Saturday, March 17, 2012

I could do worse for cheaper.

This ad is a colossal piece of crap. A total waste of money.

You probably can't read the logo, but it's for Invesco, a company that reported "positive net flows of $24.5 billion" for 2011.

This three column by 7.5 inch thing ran on the front of the Business & Finance section of Saturday's Wall Street Journal.

I don't know what run they bought, but at the best discounted rate for just the Baltimore-Washington regional buy, they paid $2,400 to run this garbage.

Big company like that, there is no telling what they paid somebody to come up with it. Somebody who apparently thinks white type on an orange background is actually readable on newsprint.

I'm not sure what they think it is telling people, but it's tells me that if they can't even manage to do something simple like express their value in a simple ad that people can read, then they probably can't do much else very well.

Here's my offer to Invesco and you can hold me to it. I can - quickly - do a much worse ad than this for half of what you paid for this one.

I'm sure of it.

Thursday, March 15, 2012

This pretty powerful

At first you wonder what the hell is going on and it makes you a bit uncomfortable, but the pay off is great.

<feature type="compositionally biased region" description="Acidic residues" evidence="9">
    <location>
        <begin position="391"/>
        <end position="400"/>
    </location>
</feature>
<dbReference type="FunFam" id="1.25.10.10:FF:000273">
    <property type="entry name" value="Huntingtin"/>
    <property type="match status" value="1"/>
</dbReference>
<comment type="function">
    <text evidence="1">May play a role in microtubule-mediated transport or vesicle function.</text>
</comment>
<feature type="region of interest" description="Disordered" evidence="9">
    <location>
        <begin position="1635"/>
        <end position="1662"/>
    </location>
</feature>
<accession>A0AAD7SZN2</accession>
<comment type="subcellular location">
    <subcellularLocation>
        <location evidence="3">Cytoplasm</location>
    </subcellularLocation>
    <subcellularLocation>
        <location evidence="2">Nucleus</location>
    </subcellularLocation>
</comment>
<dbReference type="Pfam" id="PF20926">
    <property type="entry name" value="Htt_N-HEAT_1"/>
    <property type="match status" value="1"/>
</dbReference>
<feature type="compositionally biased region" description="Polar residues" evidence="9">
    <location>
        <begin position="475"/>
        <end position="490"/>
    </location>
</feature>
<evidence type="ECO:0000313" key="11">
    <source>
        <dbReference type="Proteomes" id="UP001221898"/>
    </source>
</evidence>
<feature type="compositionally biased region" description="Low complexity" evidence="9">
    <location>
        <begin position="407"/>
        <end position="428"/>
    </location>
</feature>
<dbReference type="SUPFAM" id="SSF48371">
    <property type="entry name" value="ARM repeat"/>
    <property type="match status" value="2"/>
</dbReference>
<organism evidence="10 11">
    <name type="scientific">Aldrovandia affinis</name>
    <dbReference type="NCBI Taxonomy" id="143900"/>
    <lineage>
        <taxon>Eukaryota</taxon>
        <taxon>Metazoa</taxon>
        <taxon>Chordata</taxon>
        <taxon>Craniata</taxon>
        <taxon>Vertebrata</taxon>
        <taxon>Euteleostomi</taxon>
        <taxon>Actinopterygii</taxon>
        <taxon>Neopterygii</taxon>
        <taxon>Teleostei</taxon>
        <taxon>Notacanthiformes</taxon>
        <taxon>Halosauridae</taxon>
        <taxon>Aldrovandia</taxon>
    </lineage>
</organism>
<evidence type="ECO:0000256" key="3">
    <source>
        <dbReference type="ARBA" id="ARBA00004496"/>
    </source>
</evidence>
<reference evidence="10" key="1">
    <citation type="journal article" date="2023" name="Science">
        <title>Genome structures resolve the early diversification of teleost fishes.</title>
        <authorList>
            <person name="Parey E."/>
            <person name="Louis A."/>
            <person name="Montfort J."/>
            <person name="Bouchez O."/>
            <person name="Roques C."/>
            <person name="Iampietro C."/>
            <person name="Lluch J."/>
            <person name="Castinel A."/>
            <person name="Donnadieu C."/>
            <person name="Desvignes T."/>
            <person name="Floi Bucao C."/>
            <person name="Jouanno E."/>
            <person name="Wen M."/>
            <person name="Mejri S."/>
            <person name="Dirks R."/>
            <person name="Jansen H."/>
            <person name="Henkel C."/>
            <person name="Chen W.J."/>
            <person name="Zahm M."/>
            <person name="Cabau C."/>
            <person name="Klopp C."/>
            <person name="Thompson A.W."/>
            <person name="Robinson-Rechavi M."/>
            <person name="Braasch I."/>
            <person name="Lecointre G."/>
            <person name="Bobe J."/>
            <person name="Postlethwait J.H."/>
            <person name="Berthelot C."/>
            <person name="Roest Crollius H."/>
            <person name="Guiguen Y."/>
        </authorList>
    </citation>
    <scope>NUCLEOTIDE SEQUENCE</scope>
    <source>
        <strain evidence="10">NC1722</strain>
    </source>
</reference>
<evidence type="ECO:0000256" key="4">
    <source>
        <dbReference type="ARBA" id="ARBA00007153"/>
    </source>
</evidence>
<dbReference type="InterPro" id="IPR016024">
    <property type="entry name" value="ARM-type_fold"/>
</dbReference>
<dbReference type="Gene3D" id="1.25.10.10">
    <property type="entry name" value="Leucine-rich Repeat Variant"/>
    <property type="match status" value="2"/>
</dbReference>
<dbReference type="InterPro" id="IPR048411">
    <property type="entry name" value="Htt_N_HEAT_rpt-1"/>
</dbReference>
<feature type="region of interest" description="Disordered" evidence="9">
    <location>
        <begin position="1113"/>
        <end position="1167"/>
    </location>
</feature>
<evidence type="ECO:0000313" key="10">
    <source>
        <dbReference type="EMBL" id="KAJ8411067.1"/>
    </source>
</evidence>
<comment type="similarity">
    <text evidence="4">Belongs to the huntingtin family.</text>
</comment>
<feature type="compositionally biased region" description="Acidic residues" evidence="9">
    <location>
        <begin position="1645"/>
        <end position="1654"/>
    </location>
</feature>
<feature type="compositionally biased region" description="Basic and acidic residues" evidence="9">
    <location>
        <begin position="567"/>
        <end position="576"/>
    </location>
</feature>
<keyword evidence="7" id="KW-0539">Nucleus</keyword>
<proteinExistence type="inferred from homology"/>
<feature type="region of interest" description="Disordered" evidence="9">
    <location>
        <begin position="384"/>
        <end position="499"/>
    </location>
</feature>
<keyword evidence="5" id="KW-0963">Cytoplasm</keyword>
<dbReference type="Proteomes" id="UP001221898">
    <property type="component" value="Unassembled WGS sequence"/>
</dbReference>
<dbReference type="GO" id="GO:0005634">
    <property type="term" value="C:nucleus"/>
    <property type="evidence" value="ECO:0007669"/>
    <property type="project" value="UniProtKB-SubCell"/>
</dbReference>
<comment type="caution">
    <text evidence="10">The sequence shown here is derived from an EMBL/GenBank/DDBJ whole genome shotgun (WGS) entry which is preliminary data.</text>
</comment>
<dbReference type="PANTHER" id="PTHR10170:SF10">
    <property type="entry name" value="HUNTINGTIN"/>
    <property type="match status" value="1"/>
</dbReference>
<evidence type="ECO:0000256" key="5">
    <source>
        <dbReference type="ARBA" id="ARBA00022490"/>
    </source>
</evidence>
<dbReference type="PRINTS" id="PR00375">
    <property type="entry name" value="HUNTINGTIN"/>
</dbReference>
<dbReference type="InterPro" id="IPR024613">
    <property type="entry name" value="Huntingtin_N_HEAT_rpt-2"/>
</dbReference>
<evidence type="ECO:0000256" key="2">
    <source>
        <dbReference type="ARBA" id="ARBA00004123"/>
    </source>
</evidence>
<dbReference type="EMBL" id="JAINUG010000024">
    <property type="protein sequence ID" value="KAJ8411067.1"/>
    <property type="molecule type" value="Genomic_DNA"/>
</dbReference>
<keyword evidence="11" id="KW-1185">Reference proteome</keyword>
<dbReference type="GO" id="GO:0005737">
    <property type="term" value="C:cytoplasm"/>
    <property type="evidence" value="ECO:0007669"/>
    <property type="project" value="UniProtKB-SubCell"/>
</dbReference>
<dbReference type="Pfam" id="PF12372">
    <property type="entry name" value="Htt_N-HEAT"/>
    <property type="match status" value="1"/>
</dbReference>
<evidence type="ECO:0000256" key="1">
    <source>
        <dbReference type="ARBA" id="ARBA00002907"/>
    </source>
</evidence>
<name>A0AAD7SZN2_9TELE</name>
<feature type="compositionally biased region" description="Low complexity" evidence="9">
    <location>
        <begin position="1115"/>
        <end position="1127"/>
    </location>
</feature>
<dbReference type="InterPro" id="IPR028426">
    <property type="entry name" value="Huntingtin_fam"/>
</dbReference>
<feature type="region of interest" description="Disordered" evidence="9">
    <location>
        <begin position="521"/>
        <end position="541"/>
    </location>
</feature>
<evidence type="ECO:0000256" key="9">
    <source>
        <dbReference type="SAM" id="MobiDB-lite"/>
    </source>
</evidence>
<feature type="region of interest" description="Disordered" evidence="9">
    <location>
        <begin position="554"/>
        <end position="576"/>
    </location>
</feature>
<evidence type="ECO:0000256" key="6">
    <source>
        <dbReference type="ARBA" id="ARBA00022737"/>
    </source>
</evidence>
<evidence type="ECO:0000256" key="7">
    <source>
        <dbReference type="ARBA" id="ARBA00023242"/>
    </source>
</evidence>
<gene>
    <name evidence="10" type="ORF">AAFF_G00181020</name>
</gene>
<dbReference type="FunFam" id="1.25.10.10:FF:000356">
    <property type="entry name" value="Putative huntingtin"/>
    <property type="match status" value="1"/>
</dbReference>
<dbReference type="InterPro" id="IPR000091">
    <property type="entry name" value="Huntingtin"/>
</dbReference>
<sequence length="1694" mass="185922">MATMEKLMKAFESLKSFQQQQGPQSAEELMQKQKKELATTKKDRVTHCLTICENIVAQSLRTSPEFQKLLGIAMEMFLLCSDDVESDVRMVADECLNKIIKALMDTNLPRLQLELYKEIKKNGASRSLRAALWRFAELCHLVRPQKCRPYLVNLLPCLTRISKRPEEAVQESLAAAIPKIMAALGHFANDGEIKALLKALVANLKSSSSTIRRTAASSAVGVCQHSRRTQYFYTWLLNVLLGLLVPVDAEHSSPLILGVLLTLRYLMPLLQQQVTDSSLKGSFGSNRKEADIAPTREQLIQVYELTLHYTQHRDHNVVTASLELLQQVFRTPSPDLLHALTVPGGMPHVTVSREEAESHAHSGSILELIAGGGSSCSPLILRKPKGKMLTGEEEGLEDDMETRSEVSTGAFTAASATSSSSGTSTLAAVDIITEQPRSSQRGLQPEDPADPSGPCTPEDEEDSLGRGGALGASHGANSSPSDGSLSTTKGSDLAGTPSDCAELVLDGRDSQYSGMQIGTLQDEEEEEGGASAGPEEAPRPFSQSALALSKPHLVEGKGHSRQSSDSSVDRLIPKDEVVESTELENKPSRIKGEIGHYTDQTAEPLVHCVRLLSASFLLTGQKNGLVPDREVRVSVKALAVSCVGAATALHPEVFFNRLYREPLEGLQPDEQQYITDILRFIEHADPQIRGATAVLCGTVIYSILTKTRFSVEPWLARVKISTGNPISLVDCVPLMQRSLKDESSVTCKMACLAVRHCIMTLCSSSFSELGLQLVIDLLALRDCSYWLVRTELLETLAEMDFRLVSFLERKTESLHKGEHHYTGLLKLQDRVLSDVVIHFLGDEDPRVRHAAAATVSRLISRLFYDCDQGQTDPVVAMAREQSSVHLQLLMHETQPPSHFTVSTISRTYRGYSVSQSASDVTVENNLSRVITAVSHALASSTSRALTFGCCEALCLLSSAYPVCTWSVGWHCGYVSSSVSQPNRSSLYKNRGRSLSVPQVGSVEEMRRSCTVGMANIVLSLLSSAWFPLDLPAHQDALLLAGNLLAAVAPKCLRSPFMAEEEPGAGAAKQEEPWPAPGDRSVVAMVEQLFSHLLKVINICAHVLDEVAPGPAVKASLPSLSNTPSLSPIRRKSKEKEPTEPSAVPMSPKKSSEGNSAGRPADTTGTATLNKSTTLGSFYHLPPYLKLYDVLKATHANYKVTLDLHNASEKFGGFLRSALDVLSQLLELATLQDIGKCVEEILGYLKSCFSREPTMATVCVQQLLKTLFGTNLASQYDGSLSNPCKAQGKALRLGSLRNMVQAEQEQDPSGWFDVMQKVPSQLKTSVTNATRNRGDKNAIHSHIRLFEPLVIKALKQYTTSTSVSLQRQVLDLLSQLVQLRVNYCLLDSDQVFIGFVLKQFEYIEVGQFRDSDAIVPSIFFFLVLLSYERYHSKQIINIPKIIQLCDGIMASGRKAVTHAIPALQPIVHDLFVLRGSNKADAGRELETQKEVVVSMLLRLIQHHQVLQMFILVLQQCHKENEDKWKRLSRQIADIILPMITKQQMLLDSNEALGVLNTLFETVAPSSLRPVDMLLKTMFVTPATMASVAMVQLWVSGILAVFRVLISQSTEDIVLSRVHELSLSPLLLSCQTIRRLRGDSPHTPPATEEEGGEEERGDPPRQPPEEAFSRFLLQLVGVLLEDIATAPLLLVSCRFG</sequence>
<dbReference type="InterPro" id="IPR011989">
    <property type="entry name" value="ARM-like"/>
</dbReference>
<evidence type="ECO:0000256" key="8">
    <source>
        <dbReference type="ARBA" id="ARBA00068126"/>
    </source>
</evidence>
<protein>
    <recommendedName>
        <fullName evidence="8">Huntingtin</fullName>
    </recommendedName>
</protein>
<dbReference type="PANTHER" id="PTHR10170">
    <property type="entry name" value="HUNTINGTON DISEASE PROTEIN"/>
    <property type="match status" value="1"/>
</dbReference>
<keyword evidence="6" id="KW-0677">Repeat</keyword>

Not suitable for work, by the way.

And here we have it - the biggest piece of crap I've seen in a week

Who the f$#@ is the target for this thing?

And who would sit through the whole 2:30 of it if you didn't have to?

Thursday, March 8, 2012

I was going to use an image of shooting yourself in the foot

But I decided not to.

You have to wonder sometimes what people are thinking. The most recent case of WWTT comes to us from the DC Ad Club which "is excited to announce the launch of our Career Catalyst Program - the official mentoring program of the DC Ad Club."

Well, having come to this business after stops elsewhere, I sure coulda used mentor, so I'm gonna do it. Karen wants to too, since she participated in a mentoring program with the local AMA and thought it was a good thing to do.

But here's the thing:

I'm a member of the Ad Club and she's not. (After all, how many memberships does a small agency like ours need?) And one of the requirements is that in order to be a mentor -- that is, in order to volunteer your time over a four-month period - you have to be a member of the ad club.

Of course, they are happy to have those who are not currently members take part. The email seeking volunteers cheerily says: "Have a friend who’s not a DC Ad Club Member, but know they’d love to participate? Send them to to join!"

Now, I have no issue at all with limiting the opportunity to have a mentor to Ad Club members. None. But if someone who is not a member is willing to volunteer his or her time, do you really want to make it a requirement that they join the damn club?